WITH one in ten children across the globe employed in child labour there is an urgent need for G20 nations to make sure their plans for growth are not built on the backs of the world’s innocents.
International aid and development organisation World Vision today called on G20 decision-makers – representing 85 per cent of global GDP – to take action to protect the world’s children from economic exploitation.
Speaking in the lead-up to the G20 Leaders’ Summit in Brisbane in November, World Vision child labour campaigner, Jayakumar Christian, said G20 nations can and should use their massive purchasing power to end child labour exploitation and build strong, sustained and inclusive economic growth.
Dr Christian, who is in Australia for the launch of World Vision International’s report on child labour in Government procurement value chains – Creating markets for child-friendly growth – said that more than 168 million children over the age of five* are currently involved in labour, to the detriment of their development.
“This means one in ten of the world’s children are working instead of going to school, and working in what can be quite hazardous and intolerable conditions.”
Dr Christian is launching the report today with World Vision Australia chief executive Tim Costello, who is also the Chair of the C20 – one of the consultation groups set up to help shape the agenda for this year’s G20 summit.
Mr Costello said the G20 is ideally placed to take co-ordinated action to influence the market conditions which allow child exploitation to continue.
“Economic growth should never be pursued at the expense of a child’s basic right to a childhood,” Mr Costello said.
The report sets out the need for a common approach to identifying, reporting and addressing child labour in the value chains of the $10 to $15 trillion worth of goods and services that G20 governments are expected to purchase in 2014.
“The massive purchasing power that governments wield when they source goods – everything from hospital food to building supplies – has the potential to create markets for goods which are NOT produced on the back of human rights violations,” Mr Costello said.
Dr Christian said both the economic and moral arguments in favour of concerted G20 action on this issue were compelling.
“Economies which turn a blind eye to the exploitation of children through labour are condemning individuals, families and communities to a bleak future. They are bypassing opportunities to improve job prospects for older youth and adults, depressing adult wages and standing by while tens of millions of children are excluded from developing to their potential.”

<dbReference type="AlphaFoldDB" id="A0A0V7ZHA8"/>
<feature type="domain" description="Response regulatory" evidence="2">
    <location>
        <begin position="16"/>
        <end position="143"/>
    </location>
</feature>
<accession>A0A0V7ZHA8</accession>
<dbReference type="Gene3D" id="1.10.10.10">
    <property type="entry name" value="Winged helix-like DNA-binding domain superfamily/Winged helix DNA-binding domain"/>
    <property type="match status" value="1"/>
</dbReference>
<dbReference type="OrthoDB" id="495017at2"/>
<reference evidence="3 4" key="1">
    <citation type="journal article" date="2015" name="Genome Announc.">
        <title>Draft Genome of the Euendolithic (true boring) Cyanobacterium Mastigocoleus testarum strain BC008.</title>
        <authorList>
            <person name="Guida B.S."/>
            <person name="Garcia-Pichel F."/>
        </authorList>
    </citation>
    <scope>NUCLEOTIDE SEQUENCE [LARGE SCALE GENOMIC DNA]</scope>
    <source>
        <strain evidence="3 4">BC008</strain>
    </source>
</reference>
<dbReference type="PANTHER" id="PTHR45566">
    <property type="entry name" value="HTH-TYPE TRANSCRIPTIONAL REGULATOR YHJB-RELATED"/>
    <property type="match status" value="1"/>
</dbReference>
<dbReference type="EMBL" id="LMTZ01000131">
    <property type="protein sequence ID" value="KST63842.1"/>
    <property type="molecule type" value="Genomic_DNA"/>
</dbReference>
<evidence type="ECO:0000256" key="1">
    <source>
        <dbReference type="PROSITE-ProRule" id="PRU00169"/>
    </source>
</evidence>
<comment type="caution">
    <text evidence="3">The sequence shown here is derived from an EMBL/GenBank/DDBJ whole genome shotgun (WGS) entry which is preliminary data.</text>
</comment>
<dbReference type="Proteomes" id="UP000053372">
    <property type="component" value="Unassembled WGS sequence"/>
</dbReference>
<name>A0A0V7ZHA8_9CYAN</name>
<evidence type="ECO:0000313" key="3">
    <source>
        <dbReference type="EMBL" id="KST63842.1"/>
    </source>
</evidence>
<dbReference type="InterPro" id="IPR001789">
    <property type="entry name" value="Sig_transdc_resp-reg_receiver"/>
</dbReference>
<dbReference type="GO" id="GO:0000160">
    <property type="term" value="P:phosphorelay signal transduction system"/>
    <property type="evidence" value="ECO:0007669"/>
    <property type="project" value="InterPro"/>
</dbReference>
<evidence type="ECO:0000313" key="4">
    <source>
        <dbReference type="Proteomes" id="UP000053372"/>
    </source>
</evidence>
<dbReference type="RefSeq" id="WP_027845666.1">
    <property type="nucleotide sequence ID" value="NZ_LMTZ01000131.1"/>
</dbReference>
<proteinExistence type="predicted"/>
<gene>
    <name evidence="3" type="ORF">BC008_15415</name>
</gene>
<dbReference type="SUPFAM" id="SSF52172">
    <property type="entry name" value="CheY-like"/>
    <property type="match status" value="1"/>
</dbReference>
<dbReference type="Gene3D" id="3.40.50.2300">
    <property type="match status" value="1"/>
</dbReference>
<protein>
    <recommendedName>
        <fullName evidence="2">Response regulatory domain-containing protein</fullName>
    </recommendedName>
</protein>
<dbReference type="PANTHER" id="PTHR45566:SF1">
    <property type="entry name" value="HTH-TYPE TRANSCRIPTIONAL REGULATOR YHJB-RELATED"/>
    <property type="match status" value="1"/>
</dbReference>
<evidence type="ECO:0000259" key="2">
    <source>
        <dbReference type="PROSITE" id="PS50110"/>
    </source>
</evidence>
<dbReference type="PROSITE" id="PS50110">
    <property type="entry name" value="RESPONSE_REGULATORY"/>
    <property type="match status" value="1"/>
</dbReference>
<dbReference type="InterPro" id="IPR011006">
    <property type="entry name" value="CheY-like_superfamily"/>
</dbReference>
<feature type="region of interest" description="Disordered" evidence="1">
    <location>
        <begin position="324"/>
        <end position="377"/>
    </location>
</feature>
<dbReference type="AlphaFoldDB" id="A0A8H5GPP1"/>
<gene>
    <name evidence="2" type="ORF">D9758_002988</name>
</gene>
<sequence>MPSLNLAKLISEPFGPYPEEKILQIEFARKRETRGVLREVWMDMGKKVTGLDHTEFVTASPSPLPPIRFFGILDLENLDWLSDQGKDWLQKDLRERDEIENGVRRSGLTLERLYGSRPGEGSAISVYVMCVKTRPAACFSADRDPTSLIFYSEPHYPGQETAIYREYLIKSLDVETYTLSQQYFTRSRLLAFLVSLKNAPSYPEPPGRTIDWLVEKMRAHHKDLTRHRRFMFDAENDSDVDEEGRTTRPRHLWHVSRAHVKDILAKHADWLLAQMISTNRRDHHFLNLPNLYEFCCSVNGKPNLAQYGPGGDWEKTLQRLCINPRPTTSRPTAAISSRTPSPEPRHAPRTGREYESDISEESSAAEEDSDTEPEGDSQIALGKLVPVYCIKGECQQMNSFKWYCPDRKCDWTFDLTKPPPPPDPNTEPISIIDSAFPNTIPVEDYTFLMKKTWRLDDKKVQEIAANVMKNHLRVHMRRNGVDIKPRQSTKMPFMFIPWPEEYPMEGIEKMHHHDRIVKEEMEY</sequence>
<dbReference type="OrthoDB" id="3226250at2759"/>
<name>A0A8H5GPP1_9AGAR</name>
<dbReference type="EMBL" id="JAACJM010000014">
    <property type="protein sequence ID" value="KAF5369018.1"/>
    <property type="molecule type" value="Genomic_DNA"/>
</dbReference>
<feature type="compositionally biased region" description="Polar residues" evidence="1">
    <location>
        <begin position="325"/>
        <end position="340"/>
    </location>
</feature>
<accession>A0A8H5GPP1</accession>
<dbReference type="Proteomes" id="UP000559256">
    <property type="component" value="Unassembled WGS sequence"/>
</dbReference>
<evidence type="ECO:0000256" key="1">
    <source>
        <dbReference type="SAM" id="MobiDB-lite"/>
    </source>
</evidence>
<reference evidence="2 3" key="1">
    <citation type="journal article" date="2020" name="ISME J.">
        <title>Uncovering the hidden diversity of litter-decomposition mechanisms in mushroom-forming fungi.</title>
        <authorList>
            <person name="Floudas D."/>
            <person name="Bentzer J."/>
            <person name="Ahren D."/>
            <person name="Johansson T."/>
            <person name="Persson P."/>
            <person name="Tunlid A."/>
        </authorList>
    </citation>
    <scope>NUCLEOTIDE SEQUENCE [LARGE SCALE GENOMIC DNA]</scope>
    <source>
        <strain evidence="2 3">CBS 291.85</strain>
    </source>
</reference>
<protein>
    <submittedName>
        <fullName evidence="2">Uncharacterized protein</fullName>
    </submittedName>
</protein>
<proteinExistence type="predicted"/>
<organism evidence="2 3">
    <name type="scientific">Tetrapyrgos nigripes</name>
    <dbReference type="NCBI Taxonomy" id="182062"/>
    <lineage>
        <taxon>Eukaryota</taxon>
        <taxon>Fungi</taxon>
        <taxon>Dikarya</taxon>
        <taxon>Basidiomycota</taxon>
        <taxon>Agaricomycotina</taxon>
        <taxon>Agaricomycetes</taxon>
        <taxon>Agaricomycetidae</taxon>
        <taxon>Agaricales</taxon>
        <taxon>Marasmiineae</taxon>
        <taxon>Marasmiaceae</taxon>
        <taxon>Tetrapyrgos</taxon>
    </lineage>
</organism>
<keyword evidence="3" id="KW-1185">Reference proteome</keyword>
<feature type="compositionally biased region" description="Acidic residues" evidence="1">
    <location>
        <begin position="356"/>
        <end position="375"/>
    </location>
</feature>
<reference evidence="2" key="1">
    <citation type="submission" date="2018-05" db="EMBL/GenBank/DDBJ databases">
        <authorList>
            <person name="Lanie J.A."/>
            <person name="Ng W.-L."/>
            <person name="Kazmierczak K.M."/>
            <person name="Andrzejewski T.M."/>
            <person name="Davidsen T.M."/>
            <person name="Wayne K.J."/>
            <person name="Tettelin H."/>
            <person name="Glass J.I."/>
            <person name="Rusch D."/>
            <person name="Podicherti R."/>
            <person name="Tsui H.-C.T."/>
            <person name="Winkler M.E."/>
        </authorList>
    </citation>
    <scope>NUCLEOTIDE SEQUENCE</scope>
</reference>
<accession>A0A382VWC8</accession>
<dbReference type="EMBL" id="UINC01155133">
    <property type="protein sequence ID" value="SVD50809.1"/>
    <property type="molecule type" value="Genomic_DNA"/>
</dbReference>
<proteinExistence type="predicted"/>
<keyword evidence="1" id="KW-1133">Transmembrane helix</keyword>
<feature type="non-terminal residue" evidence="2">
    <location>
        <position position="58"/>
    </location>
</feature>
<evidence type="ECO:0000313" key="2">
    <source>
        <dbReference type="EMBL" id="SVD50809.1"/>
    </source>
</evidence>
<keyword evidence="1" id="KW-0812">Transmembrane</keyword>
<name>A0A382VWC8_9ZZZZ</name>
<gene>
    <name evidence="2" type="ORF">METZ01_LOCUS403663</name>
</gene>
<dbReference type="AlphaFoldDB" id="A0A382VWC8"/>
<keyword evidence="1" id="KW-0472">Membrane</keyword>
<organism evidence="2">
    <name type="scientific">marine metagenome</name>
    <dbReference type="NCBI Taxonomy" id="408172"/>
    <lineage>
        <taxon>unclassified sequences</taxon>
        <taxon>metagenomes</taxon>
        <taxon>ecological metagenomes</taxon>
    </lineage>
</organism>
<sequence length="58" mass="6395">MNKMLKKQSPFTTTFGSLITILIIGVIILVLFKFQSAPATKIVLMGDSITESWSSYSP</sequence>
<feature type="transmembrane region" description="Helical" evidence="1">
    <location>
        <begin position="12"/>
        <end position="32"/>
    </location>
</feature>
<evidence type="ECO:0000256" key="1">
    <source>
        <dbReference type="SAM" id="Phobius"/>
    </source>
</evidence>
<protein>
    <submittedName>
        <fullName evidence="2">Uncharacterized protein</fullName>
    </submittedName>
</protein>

Dr Christian said the promotion of inclusive growth that generates secure jobs goes to the heart of the G20 agenda.
“By addressing child labour through G20 public procurement, the world’s largest economies can ensure they are investing in the health and education of the next generation of workers – who right now should be given the opportunity to be children, not breadwinners.
“With 44 per cent of child labourers between 5 and 11 years of age, world leaders must step up and work co-operatively to ensure human rights, including the rights of children to be protected from economic exploitation, are protected and respected throughout the value chain,” he said.
While some governments around the world have started to introduce ethical public procurement policies, there is a danger that policies developed in isolation can lead to unworkable complexity and red tape for businesses and public authorities.
The solution highlighted by this report is for the G20 to develop and commit to a common approach to labour exploitation in supply chains, which puts the best interests of the child at the forefront of purchasing decisions, and ensures greater clarity and certainty for suppliers and subcontractors.
A constructive relationship between governments, business and NGOs – respecting trade obligations and other international covenants – provides the best opportunity for harmonising and simplifying due diligence and reporting requirements in value chains, while enhancing transparency.
“The G20 can and should work together to create stronger, more resilient economies for the benefit of all, including children,” Mr Costello said.
Source: World Vision Australia